By Niki Campbell, Content Manager @ Stagedoor.
The British Arts Council have had over £100m slashed from their budget. The BBC are spending £800m less per year and restricting budgets for new drama. An increase in online streaming has put pressure on the film and TV industries and people are struggling to afford theatre and cinema tickets. Meanwhile, drama schools are spitting out thousands of hopeful graduates, year after year, into a crowded industry, hoping for success in what has forever been described as ‘not a proper career.’
Well ‘Hey…hey…’ says Ethan Taylor, co-founder and artistic director of Who Said Theatre, recalling the words of Director Michael Toumey, whom he worked with during his time at Drama School.
Shifting slightly to begin his impression of Toumey, he says:
‘Who said acting was easy?’
Pointing accusingly around the room.
‘Was it you? Was it you? Who said acting was easy? Cos I sure as hell didn’t!’
These words would later become inspiration for Ethan and fellow graduate Rebecca Marklynn who founded Who Said Theatre in Autumn 2015.
It is undeniable that we are in difficult times. Opportunities are scarce and spirits are low but, as Taylor says, ‘No matter what state your finances are in you can still create’. Taylor’s attitude is a light in the dark. No doubt the company’s rapid success comes down to this unyielding positive outlook.
Billed as a new writing company who seek to offer a platform for new and emerging creative artists; actors, producers, writers and directors, they have already staged three full productions and have a fourth on the way. While new writing is their first love, they are also open to branching out. Taylor pauses and notes, with a guilty expression: ‘It’s the 400th anniversary of Shakespeare and I love Shakespeare…’ adding, ‘he’s a brilliant new writer, I can’t wait for his new material, it’s gonna be great. We’ve got to do Shakespeare!’ And quite rightly they are free to change, they are still finding their niche.
‘Who Said was set up because quite a few of us weren’t getting the work.’
This is so often the case for young people fresh out of drama school, struggling to find work. In response, there are a huge number of graduates setting up companies and making their own opportunities, heading up the likes of Edinburgh and Camden Fringe. As Taylor puts it:
‘There are those who wait for the phone to ring and then there are those who don’t.’
At drama school, much emphasis is put on securing that perfect agent: the gatekeeper to the land of dreams. Taylor admits that the majority of people were under the illusion that this was ‘the be-all and end-all, but it’s not…We all hit that wall pretty hard.’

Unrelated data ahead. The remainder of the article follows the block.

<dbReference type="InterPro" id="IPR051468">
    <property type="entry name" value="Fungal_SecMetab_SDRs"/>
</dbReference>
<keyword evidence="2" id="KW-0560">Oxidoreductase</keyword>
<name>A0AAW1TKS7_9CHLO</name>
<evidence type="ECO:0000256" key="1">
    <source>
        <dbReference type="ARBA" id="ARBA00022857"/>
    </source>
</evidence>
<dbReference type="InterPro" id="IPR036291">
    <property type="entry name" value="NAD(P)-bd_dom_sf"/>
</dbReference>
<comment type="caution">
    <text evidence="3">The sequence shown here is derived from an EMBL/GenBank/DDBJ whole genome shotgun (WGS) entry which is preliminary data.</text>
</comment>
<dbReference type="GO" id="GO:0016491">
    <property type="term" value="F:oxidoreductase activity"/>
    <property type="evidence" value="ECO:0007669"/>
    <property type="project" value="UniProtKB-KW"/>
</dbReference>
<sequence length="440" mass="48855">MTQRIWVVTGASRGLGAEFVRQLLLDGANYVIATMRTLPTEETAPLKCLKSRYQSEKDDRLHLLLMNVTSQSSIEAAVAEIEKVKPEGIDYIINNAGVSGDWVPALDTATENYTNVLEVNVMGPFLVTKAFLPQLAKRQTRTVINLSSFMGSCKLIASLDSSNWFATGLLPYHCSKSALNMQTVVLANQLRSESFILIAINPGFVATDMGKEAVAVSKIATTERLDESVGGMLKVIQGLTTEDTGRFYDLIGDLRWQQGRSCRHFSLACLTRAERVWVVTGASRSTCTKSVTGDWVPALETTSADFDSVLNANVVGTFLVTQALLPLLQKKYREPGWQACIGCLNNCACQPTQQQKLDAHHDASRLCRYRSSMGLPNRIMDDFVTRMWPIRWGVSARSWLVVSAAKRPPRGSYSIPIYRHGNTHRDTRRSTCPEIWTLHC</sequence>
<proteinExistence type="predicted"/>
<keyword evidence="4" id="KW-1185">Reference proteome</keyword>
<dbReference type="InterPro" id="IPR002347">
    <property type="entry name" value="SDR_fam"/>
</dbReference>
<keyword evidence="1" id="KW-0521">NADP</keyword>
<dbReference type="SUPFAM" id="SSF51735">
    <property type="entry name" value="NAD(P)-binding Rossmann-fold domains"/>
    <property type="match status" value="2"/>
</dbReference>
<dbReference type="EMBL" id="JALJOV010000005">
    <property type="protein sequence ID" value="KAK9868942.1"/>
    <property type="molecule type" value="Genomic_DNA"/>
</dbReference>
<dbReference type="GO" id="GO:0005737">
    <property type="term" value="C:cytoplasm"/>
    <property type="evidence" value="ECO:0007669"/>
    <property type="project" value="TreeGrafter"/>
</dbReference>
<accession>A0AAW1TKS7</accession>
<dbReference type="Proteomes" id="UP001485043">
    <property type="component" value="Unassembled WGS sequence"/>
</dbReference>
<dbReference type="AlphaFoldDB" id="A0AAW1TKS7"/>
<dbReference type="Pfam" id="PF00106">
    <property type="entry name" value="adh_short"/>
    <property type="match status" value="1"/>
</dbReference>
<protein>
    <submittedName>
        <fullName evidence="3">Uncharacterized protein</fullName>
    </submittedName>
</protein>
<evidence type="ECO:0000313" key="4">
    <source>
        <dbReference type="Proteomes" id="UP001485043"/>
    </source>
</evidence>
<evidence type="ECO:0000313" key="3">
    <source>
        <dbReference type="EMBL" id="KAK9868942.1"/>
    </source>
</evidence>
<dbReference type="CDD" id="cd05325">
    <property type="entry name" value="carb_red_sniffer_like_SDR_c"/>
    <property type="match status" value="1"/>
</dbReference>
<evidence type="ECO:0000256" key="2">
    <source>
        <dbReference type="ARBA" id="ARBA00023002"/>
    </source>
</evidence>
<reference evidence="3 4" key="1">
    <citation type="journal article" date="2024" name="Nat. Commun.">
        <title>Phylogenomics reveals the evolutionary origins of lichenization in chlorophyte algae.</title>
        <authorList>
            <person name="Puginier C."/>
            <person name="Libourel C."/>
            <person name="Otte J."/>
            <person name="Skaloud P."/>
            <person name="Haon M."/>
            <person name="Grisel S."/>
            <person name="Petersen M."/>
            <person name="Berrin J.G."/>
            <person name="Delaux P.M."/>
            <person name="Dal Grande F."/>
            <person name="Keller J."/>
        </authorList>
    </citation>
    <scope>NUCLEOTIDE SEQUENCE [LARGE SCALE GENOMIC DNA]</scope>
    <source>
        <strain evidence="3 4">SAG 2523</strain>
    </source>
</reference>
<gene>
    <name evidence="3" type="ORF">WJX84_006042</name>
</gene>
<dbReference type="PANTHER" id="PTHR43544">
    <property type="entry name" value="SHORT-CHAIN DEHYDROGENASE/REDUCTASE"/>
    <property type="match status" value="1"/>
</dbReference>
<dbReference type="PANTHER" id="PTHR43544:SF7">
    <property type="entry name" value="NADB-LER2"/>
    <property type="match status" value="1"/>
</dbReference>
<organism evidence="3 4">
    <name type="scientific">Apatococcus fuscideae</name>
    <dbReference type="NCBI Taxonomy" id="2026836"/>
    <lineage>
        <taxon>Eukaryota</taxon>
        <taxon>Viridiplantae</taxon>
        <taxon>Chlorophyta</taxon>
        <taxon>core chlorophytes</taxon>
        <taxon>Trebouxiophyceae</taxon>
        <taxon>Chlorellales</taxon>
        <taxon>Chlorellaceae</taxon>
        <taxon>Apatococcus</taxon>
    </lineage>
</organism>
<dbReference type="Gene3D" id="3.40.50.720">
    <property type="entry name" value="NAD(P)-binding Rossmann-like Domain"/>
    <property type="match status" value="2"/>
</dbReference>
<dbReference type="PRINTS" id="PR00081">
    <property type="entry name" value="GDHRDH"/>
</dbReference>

Keeping one’s head above water both financially and emotionally is challenge enough for the young actor. It takes a certain kind of person to write, direct, produce and stage work at the same time. Taylor confesses ‘I like the business side of it, I’m gonna produce it and sell it’. While this attitude is crucial and seemingly the only way to get by these days, he acknowledges that:
‘it’s about marrying the romance of the craft with the practicality of the business.’
And marriage doesn’t come without it’s challenges. Discussing the hurdles they have faced, unsurprisingly we stop at finding funding, the artist’s nemesis.
“When bankers get together they talk about art. When artists get together, they talk about money.” – Oscar Wilde.
Amazingly Who Said have self-funded their first three productions and have only now published their first Kickstarter campaign along with appeals to private investors, with a view to funding their fourth production The Calm, running at Waterloo East Theatre in August before heading to Edinburgh Festival Fringe. ‘There’s a fine line between charity and begging, it’s quite difficult.’
Until now, they have been running solely on people power, not making any losses but not making any gains either, though ‘sometimes we’ve taken away 30 or 40 quid’, Taylor boasts. He jokes but this is pretty good going for less than a year in the game.
The likes of Who Said are both championed and challenged by Equity, the UK’s trade union for professional performers and creative practitioners. A recent campaign titled, ‘Professionally Made, Professionally Paid’ hopes to crack down on companies taking advantage of actors and paying them little or nothing for their efforts. We agree that any initiative seeking to make sure actors are paid professionally for their work is absolutely key, but as Taylor puts it ‘when you have big corporations not paying their artists, this initiative kicks into action in all it’s glory, but for the lower levels, it is difficult.’ Having been turned down by venues, asking how they planned to pay their artists, he’s honest ‘it is restricting in that sense.’
‘We can do so much with just a little bit of input’
With the weight of competition, finding money, working part time jobs and convincing people to come to your show, it’s easy to imagine why so many fall by the wayside but Taylor quite rightly asserts, ‘We can do so much with just a little bit of input’. And that’s exactly what Who Said have done, earning glowing praise from a range of critics.
So what’s the trick to mastering this balancing act? Actor, director, writer, producer, and part-time gardener Ethan Taylor claims that ‘hope is key’. As the general public, especially those in the arts, tear their hair out over cuts, current affairs and politicians’ hair-dos, artist’s struggle on.
‘Don’t be afraid to admit you wanna give up sometimes.’
And then carry on!
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